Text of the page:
Hard to believe it’s been nearly forty-five years since Joe Satriani traded in football pads for an electric guitar.
The Long Islander swore off high school athletics and took up his axe in 1970, on the very day Jimi Hendrix died. He studied music theory with renowned jazzmen—but it wasn’t long before the student became the master. Relocating to Berkley, California, Satriani gave guys like Steve Vai, Kirk Hammett (Metallica), Alex Skolnick (Testament), and Larry LaLonde (Primus) their first lessons in rock.
Joe played with San Francisco New Wave trio The Squares and gigged with Greg Kihn (of “Jeopardy” and “Breakup Song” fame) before cutting his first solo album for Relativity. 1986’s Not of This Earth served notice to Van Halen clones that a new string king had arrived, and when 1988’s Surfing With the Alien brought the virtuoso’s melodic guitar mettle and chops galore to FM radio, well…people spent a lot of time staring at their boom-boxes in disbelief.
Satriani’s cut over a dozen albums since (along with a few live sets), played with Mick Jagger and Deep Purple, and founded G3—the semiannual touring package featuring himself and a rotating roster of other guitar heroes. Joe’s also one of the all-stars in Chickenfoot, the super-group he formed in 2008 with Sammy Hagar, Michael Anthony (Van Halen), and Chad Smith (Red Hot Chili Peppers).
Through it all, however, Satriani’s done the nearly impossible by maintaining a successful solo career with his own signature brand of wordless (notwithstanding 1990’s Flying in a Blue Dream) space rock. Sure, there are lots of guitar shredders out there, but few establish themselves outside the context of a full band. Joe’s sold millions of records, been nominated for a Grammy for Best Rock Instrumental a whopping 15 times, had his tunes licensed for use in movies, video games, and television commercials, and inked endorsements with equipment manufacturers like Peavey, Vox, and Marshall.
Hell, “Satch” even made it cool to be a “chrome dome” at the height of the hair band craze.
Despite his creative and commercial triumphs, Satriani remains refreshingly ego-free and muse-driven. We had a chance to catch up with the maestro in advance of a major U.S. tour behind his new Epic release, Unstoppable Momentum, whose itinerary drops Joe at Lakewood Civic Auditorium on September 19th. And we set aside talking points on pitch axis theory and the circle of fifths in favor of topics even us “Guitar for Dummies” novices can grasp—like funny song names and notepad doodles.
CLEVELAND MUSIC EXAMINER: Great to be talking with you, Joe—thanks for taking the time out! So, you finished the European tour and are taking a break now before hitting the States?
SATRIANI: Yeah, we did nine weeks in Europe. I’m home, kinda off—but I did the national anthem for the Moto GP [Red Bull U.S. Grand Prix at Mazda Raceway, Laguna Seca] yesterday and I’ve got a Rock and Roll Fantasy Camp coming up in a few weeks. But pretty much I’m home overseeing painting and all sorts of domestic stuff!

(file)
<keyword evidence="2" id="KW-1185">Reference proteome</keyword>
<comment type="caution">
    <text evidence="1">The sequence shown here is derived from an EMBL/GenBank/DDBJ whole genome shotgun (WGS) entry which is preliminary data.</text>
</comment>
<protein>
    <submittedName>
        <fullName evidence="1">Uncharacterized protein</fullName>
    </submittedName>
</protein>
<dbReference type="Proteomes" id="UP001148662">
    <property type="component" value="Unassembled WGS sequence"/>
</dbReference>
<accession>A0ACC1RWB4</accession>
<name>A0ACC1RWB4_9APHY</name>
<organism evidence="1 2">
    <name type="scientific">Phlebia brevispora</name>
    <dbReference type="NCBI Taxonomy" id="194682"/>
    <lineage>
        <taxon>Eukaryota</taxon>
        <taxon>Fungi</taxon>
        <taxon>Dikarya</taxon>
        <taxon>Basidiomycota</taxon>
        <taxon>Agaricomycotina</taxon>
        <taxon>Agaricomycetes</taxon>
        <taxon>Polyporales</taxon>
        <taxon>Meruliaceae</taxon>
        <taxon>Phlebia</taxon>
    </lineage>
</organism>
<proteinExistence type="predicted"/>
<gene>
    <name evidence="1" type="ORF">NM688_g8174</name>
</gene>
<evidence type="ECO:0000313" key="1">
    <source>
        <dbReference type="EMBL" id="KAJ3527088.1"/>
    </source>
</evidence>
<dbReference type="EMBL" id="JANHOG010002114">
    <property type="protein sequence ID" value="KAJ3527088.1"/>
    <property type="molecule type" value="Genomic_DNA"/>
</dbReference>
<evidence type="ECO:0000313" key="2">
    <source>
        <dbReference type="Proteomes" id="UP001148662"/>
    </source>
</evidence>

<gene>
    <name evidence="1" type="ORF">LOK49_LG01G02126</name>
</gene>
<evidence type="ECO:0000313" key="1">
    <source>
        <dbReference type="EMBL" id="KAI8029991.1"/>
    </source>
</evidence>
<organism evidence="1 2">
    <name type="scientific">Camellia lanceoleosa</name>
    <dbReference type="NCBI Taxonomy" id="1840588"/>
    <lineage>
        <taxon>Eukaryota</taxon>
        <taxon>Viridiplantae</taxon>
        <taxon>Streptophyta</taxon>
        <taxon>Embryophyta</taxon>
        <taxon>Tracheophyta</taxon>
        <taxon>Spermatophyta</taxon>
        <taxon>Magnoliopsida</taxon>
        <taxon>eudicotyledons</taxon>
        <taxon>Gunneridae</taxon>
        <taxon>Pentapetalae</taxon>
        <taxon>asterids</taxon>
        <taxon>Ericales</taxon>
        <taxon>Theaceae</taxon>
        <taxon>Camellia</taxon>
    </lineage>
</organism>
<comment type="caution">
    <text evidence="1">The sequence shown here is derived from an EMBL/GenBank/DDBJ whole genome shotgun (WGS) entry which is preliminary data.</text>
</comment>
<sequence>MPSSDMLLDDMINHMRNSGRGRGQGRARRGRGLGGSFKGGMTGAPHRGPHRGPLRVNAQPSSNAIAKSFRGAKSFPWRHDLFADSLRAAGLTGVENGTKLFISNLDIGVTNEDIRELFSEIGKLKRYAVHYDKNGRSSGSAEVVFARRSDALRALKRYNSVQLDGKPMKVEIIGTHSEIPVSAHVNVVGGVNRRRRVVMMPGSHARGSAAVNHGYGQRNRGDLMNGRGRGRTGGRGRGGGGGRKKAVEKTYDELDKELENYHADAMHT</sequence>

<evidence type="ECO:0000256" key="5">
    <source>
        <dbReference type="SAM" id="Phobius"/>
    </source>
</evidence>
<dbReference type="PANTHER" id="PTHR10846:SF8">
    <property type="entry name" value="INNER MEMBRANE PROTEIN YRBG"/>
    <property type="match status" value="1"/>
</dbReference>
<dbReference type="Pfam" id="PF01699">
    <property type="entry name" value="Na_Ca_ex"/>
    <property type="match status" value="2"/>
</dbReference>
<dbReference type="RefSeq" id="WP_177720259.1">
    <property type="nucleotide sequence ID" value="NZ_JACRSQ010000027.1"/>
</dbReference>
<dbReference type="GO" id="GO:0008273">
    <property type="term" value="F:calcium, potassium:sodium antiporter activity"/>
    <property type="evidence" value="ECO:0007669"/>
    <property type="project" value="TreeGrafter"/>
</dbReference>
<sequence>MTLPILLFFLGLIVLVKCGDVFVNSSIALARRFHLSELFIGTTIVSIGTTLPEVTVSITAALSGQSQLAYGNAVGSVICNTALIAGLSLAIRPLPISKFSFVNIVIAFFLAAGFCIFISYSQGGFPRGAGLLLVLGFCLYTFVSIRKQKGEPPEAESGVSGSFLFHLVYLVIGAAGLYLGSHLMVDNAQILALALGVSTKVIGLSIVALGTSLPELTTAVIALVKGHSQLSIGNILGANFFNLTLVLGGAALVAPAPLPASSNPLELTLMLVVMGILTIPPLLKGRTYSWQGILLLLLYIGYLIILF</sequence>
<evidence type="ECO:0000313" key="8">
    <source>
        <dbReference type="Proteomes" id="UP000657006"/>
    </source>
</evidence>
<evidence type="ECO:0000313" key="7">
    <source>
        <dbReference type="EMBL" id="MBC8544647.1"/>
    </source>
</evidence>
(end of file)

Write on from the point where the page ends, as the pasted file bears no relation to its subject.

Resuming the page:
Watch Joe perform the anthem here: http://vimeo.com/70743618
CME: Home for you is San Francisco now, but you’re originally from New York, yes? How long have you been out there?
SATRIANI: I’ve been living in San Francisco for over thirty years now, so yeah, this is home.
CME: You’ve already covered half the world on tour behind your new Unstoppable Momentum album. Can you talk about the group you’ve got with you? There are a couple changes in personnel from the recording.
SATRIANI: I was fortunate enough to bring to together a band that could bring this new record to life onstage, but also who could look back to the catalog and put a fresh sound to all the stuff that’s been out there since—wow—’87. Also, which was kinda cool, I knew going in that Chris and Vinnie wouldn’t be available for the tour. But I didn’t really think about it until the end of the record. So in a strange twist of fate I would up having Bryan Beller and Marco Minnemann on bass and drums, respectively, together with Mike Kenneally, my keyboard player. And together these guys have been in several bands….
CME: Bryan and Marco are two-thirds of The Aristocrats.
SATRIANI: Right! Bryan and Marco are in The Aristocrats with Guthrie Govan, and Mike Kenneally and Bryan did some stuff way back with Frank Zappa. And then Marco’s been in a solo band with Mike Kenneally as well. So they’ve all been together and work really well. It’s a really great feeling when you step into a band that’s been together playing with each other for twenty years. There are a lot of mental shortcuts they’ve already got worked out. They just groove together really well! So it’s worked out.
CME: Mike’s great. I caught him on your last tour for Black Swans & Wormhole Wizards, and also saw him years ago with his own Beer for Dolphins band.
SATRIANI: He’s just great. And on this last tour I think he’s playing, like, 50% guitar. Maybe more. I’ve never really counted it up. But sometimes I look over, and he’s got his guitar on while he’s playing keyboards—sometimes doing both at the same time. A few songs I’ll bring him out and we trade solos. He’s just a really brilliant guitarist and I love having him in the band for both keyboards and guitar because he’s just so inspirational. He makes you play better every night.
Watch the video clip for Joe Satriani’s “A Door Into Summer:” http://www.youtube.com/watch?v=5M4BGpdU3pY
CME: Could you tell us a bit about a couple of the new songs? “Door Into Summer” is great. Then there’s “Jumpin’ In” and “Jumpin’ Out,” which are kind of like sister songs on the album….